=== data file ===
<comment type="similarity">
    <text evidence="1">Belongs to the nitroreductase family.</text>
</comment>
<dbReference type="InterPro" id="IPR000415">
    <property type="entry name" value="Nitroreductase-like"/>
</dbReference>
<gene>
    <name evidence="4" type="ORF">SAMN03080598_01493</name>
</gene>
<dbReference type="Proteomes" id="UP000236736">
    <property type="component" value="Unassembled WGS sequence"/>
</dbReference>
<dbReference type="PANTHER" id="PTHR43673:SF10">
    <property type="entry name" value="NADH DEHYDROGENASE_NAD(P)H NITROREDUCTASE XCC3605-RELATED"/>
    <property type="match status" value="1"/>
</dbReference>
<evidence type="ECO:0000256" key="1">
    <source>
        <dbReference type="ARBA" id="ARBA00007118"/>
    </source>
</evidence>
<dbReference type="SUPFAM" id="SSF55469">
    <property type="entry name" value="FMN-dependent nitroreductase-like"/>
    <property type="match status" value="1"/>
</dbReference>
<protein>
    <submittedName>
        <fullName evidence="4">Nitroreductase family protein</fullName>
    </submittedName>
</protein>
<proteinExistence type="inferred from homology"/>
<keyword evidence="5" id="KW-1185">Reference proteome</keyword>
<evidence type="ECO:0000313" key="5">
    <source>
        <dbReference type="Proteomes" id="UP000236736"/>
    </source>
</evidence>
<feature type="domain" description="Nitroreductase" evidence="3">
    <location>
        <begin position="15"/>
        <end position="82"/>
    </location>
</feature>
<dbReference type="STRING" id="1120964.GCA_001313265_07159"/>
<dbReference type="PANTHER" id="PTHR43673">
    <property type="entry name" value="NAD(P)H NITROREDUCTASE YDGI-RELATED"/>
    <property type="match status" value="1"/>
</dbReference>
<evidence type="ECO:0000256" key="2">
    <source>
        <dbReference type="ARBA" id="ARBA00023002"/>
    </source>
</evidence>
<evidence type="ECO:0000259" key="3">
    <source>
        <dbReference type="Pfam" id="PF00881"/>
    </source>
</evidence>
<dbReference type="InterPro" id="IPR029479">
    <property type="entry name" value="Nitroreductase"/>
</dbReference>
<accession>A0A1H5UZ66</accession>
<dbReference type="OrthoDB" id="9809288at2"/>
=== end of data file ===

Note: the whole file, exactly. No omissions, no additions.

<comment type="similarity">
    <text evidence="1">Belongs to the nitroreductase family.</text>
</comment>
<dbReference type="InterPro" id="IPR000415">
    <property type="entry name" value="Nitroreductase-like"/>
</dbReference>
<gene>
    <name evidence="4" type="ORF">SAMN03080598_01493</name>
</gene>
<dbReference type="Proteomes" id="UP000236736">
    <property type="component" value="Unassembled WGS sequence"/>
</dbReference>
<dbReference type="PANTHER" id="PTHR43673:SF10">
    <property type="entry name" value="NADH DEHYDROGENASE_NAD(P)H NITROREDUCTASE XCC3605-RELATED"/>
    <property type="match status" value="1"/>
</dbReference>
<evidence type="ECO:0000256" key="1">
    <source>
        <dbReference type="ARBA" id="ARBA00007118"/>
    </source>
</evidence>
<dbReference type="SUPFAM" id="SSF55469">
    <property type="entry name" value="FMN-dependent nitroreductase-like"/>
    <property type="match status" value="1"/>
</dbReference>
<protein>
    <submittedName>
        <fullName evidence="4">Nitroreductase family protein</fullName>
    </submittedName>
</protein>
<proteinExistence type="inferred from homology"/>
<keyword evidence="5" id="KW-1185">Reference proteome</keyword>
<evidence type="ECO:0000313" key="5">
    <source>
        <dbReference type="Proteomes" id="UP000236736"/>
    </source>
</evidence>
<feature type="domain" description="Nitroreductase" evidence="3">
    <location>
        <begin position="15"/>
        <end position="82"/>
    </location>
</feature>
<dbReference type="STRING" id="1120964.GCA_001313265_07159"/>
<dbReference type="PANTHER" id="PTHR43673">
    <property type="entry name" value="NAD(P)H NITROREDUCTASE YDGI-RELATED"/>
    <property type="match status" value="1"/>
</dbReference>
<evidence type="ECO:0000256" key="2">
    <source>
        <dbReference type="ARBA" id="ARBA00023002"/>
    </source>
</evidence>
<evidence type="ECO:0000259" key="3">
    <source>
        <dbReference type="Pfam" id="PF00881"/>
    </source>
</evidence>
<dbReference type="InterPro" id="IPR029479">
    <property type="entry name" value="Nitroreductase"/>
</dbReference>
<accession>A0A1H5UZ66</accession>
<dbReference type="OrthoDB" id="9809288at2"/>